The train at platform four is for Moscow, Peking and Grand Central

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The Independent Travel
As Mentioned on the front page of this section, train travel is indeed making a determined fightback against the pre-eminence of the jet plane. This may sound unlikely given the current plight of various bits of our own rail network, but in continental Europe at least, it happens to be true.

No doubt when George Stephenson launched his first locomotive back in the 1830s, people found the idea of it as fake and artificial as the aeroplane seems today. But all the same, cruising along at ground level does seem to have the edge on air travel in so many ways. Not only is it less alarming when a train stops in mid-track for no reason, but the view is a hell of a lot more interesting.

On a journey from London to Marseilles, for example, you can actually watch the sky clear and the landscape turn dry and rocky, as London slowly disappears, to be replaced by Kent, Picardy, the Isle de France, the Rhone Valley and Provence. Unlike flight - where you disappear into unseasonal sunshine within seconds of leaving Heathrow - train travel is basically just a speeded up version of walking.

With all this in mind, I have been speculating on the future of train travel not just in Europe, but around the whole world. On the suppostion that TGV trains will soon be built to travel at 350km per hour, the possibilities quickly become mind-boggling.

Consider cross-Asia travel, for example. Given that Peking is about 8000 km from here, a TGV version of the already existing Trans Siberian Express from London to the Great Wall of China would take just 24 hours. You could watch Europe merge into Russia, the Mongolian steppe and the Gobi Desert over the course of a day. For Hong Kong, add on another four or five hours; for Ho Chi Minh in southern Vietnam, another 10.

From chilly London to jungly Ho Chi Minh (via Peking) in under 36 hours? The sad side to such a fantasy is that this would actually be several hours faster than it currently takes to get from Hanoi to Ho Chi Minh on the "North South Re-unification Express".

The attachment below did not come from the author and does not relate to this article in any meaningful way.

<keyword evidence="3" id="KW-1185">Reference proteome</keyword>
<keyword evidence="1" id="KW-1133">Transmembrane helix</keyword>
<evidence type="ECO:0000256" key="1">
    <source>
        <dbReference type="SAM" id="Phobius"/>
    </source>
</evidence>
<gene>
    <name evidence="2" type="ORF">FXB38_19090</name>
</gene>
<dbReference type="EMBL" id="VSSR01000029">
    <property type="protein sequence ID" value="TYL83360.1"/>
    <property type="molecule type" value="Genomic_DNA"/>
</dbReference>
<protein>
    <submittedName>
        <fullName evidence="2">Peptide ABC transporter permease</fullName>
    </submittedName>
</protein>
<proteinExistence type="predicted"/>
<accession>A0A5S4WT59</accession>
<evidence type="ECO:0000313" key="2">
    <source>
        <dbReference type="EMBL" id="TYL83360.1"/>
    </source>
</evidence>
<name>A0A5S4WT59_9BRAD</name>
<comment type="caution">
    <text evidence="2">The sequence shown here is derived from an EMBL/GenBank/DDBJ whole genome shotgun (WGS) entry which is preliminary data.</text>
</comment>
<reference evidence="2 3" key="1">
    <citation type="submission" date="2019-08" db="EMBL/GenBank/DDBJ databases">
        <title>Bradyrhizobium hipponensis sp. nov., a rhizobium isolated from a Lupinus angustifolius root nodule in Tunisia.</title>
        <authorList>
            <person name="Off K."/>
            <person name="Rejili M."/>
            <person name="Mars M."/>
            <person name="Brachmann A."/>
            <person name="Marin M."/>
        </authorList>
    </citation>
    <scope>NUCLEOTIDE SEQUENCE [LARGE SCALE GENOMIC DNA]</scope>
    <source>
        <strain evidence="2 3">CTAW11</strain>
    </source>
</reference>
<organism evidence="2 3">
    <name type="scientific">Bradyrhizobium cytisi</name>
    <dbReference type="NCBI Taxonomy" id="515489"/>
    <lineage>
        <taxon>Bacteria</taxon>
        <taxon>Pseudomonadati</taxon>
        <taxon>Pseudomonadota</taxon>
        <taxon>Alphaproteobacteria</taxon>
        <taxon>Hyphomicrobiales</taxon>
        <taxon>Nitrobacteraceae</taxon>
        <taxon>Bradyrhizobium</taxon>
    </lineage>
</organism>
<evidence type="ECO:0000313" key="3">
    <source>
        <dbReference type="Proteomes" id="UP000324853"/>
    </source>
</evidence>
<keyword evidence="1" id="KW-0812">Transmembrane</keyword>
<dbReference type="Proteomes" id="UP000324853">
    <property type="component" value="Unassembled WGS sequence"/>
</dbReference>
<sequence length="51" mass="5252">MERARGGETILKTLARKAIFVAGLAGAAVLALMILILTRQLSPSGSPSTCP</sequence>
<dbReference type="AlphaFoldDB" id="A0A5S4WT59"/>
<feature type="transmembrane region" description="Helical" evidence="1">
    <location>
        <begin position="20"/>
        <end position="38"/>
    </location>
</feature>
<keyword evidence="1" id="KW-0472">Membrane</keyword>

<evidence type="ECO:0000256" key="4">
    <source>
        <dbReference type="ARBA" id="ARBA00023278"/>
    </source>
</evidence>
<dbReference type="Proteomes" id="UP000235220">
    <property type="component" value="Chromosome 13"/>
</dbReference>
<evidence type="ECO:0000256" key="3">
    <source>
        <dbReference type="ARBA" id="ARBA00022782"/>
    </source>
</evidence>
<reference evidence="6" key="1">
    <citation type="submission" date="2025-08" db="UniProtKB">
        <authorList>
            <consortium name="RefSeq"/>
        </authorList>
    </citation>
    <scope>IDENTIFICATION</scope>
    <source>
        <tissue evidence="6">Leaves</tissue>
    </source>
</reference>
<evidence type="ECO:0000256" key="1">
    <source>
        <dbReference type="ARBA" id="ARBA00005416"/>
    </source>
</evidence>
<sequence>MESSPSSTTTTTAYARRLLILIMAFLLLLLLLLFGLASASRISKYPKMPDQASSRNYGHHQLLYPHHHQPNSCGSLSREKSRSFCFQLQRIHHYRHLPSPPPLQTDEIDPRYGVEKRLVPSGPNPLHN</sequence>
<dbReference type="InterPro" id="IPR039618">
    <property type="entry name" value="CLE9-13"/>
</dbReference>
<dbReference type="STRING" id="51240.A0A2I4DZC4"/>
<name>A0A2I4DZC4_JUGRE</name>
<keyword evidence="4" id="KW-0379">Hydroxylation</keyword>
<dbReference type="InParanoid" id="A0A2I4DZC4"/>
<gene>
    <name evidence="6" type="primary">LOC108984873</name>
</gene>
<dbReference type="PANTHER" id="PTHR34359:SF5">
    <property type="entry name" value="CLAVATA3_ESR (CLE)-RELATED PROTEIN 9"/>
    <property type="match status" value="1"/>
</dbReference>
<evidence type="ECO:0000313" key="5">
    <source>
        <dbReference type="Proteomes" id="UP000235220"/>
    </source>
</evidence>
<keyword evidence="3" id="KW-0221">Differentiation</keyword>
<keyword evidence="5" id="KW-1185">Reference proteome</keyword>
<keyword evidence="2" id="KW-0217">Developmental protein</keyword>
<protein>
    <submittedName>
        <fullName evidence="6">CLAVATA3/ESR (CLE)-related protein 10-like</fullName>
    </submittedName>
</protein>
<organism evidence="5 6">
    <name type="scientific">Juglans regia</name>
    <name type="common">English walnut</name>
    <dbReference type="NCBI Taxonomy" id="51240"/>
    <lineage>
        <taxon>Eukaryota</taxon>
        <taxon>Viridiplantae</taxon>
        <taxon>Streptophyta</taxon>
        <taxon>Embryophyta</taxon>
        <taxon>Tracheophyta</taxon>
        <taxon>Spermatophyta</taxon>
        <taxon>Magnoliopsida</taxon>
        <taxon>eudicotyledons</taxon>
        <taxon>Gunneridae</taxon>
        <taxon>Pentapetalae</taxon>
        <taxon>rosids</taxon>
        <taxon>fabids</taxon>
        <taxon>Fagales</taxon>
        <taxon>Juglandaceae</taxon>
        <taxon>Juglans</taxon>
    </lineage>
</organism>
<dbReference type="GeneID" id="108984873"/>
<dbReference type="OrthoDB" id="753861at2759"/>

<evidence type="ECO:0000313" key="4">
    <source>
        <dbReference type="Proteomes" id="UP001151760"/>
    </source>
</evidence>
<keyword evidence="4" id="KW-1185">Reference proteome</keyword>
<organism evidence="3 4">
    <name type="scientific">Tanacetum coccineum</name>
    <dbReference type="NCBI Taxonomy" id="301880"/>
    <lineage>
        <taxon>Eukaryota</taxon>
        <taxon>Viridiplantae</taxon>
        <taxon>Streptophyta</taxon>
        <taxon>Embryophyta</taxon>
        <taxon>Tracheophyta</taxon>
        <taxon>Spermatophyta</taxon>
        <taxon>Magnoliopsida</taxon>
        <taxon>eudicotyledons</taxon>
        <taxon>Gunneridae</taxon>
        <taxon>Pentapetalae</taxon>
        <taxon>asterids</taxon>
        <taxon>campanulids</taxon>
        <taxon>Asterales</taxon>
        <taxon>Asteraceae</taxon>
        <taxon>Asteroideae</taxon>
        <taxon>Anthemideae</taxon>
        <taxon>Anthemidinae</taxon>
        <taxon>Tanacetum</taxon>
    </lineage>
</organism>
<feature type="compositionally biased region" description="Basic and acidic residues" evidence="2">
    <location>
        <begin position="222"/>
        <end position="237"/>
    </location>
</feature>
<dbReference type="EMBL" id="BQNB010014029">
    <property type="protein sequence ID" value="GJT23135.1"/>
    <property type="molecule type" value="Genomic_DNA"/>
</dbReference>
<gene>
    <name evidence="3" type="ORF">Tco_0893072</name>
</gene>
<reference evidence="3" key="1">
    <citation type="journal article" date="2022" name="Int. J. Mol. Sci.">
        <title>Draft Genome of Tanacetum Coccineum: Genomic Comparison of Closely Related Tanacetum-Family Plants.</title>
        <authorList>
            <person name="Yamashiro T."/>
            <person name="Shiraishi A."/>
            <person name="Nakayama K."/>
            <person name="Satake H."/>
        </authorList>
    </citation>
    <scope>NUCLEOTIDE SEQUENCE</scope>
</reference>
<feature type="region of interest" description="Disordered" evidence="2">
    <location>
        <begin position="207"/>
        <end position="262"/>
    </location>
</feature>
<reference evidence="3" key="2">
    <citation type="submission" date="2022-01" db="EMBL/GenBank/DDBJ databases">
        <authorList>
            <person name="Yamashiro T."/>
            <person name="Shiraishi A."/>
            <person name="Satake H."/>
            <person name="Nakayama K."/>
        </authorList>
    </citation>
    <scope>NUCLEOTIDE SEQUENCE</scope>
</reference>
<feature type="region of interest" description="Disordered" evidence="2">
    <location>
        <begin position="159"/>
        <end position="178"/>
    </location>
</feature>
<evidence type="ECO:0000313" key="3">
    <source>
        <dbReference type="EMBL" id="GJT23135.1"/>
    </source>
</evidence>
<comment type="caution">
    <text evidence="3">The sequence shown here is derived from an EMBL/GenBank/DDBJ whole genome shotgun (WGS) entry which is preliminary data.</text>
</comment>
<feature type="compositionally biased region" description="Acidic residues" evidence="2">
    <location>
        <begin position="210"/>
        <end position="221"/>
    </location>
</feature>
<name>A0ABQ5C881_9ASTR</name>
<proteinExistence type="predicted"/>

If we move on to as yet non-existent stretches of rail track however, the fantasy becomes more outlandish still. Projects which have at least been mooted include a tunnel - which would not need to be as long as the Channel tunnel - under the Straits of Gibraltar linking Spain and Morocco.

Suddenly, direct trains to Marrakesh and Tunis would be on the cards. And given that Cape Town is roughly equidistant from the UK with Peking, a straight version of the rail line to South Africa that Cecil Rhodes once dreamt of could also be crossed by a hypothetical TGV train in 24 hours.

Even allowing for signalling problems somewhere along the way, that train would be so amazing that I think all African governments should unite in order to build it. But one other mooted rail project that would put even this one in the shade is a futuristic plan to link Asia with Japan and the Americas by a series of tunnels.

One of these tunnels would link South Korea with the Japanese island of Honshu. Another would wend its way north from Hokkaido along the Kurile Islands, a string of dots leading up to the Kamchatka Peninsula in eastern Siberia (the fact that ownership of these Kurile Islands is a subject of dispute between Russia and Japan will not matter much in the 22nd century).

From eastern Siberia it would then be a relatively simple matter to complete the final stage of this grand project, namely to build another tunnel under the Baring Straits to Alaska.

Having made the link with the North American rail network, trains from London would soon be steaming into Los Angeles and New York City, not to mention Bogota, Rio and Tierra del Fuego. London to Tierra del Fuego? Even at 350 km per hour, that would be a longish trip, of perhaps three or four days, though presumably the train will have comfy couchettes and plenty of hot water. I hesitate to guess on the price of a return ticket but I think we had better start saving soon.

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